Plantains are the übermensch of the banana family. Although they can’t be eaten raw (who wants an ingredient that gives everything up on the first date anyway?) plantains are delectable when cooked. Rich, savoury, sweet, and complex, plantains stand up to strong seasonings and (in my opinion) complement EVERYTHING.
I have been trying to lure my lovely friend Sweety, chef extraordinaire, to my kitchen with the promise of plantains for at least a month. Last night I succeeded. I set out an array of spices and ingredients before her and cleverly put her in charge of cooking the plantains. I think of this dish as “Caribbean” because of the use of scotch bonnets, rum, thyme and coconut, but as always I am taking slight liberties in ascribing an origin to a dish. Whatever it is, this dish is spicy and dense with flavour, and I DON’T WANT TO STOP EATING IT.
3 ripe plantains, peeled and sliced into rounds
½ onion, diced
½ head garlic (about 8 cloves), coarsely chopped
2 teaspoons salt
1 moderately spicy red chili, coarsely chopped
2 scotch bonnet chili peppers, seeded and minced (We used two because we both love our food very spicy. You should reduce this amount if your spice tolerance is low, but don’t omit altogether as scotch bonnets have a very particular and distinctive flavour.)
1 teaspoon fresh thyme leaves
Five ripe tomatoes, blanched, seeds and juice separated from the flesh and reserved, and flesh coarsely chopped (you can also use very good quality whole tinned tomatoes)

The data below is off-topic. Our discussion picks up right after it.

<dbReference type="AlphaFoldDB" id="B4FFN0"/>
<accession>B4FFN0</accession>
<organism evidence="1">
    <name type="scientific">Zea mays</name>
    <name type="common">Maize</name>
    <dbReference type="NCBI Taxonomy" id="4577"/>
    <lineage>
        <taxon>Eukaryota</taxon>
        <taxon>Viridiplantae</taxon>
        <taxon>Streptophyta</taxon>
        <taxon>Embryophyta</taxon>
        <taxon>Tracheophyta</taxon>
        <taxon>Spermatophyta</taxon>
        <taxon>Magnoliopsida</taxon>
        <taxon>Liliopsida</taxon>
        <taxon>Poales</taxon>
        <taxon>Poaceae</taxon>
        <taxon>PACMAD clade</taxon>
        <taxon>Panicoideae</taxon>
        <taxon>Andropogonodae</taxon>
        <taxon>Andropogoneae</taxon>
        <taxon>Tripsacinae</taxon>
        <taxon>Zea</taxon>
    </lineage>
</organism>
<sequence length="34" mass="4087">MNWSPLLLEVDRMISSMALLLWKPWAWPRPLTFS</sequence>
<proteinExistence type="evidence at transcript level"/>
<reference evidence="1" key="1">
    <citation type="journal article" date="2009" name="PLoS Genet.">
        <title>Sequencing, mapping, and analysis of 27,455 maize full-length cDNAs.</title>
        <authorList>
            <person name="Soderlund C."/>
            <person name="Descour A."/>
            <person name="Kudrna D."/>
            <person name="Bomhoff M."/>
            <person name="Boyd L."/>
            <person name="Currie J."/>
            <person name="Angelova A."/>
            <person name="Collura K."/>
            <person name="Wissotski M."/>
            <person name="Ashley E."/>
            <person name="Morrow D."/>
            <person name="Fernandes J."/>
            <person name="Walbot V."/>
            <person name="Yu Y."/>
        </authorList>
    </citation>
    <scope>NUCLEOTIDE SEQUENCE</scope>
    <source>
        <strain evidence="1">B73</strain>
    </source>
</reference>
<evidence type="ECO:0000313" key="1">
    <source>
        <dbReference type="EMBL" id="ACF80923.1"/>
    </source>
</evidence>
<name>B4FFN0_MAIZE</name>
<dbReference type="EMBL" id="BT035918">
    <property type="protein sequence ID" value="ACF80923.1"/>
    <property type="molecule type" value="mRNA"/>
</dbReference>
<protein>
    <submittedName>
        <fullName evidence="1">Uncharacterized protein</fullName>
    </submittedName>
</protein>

2 teaspoons rum
2/3 cup coconut milk
Four tablespoons olive oil
Coarsely chopped fresh coriander for garnish (optional)
In a heavy-bottomed saucepan, heat 2 tablespoons of olive oil over medium-high heat and sauté the onions, garlic, salt and chopped chilis until the onions begin to turn translucent and are just starting to brown. Add rum, then gradually add the liquid from the tomatoes, stirring frequently until liquid evaporates almost entirely (about 15 minutes)
Stir in the chopped tomatoes one by one, stirring to incorporate and again allowing liquid to evaporate. Take your time. You are looking to make a dense, rich sauce. Add thyme leaves, reduce heat, and cook for a further five minutes so flavours incorporate. Stir in coconut milk, cook for a further five to ten minutes, and remove from heat.
In a heavy bottomed frying pan big enough to fit all the plantains in a single layer, heat the remaining two tablespoons of olive oil and cook the plantains until soft and starting to caramelize on both sides, about ten minutes.
Pour sauce over plantains and toss gently. Return to low heat until just heated through, and serve, garnished with chopped fresh coriander (if you like).
Serves four to six as a side dish.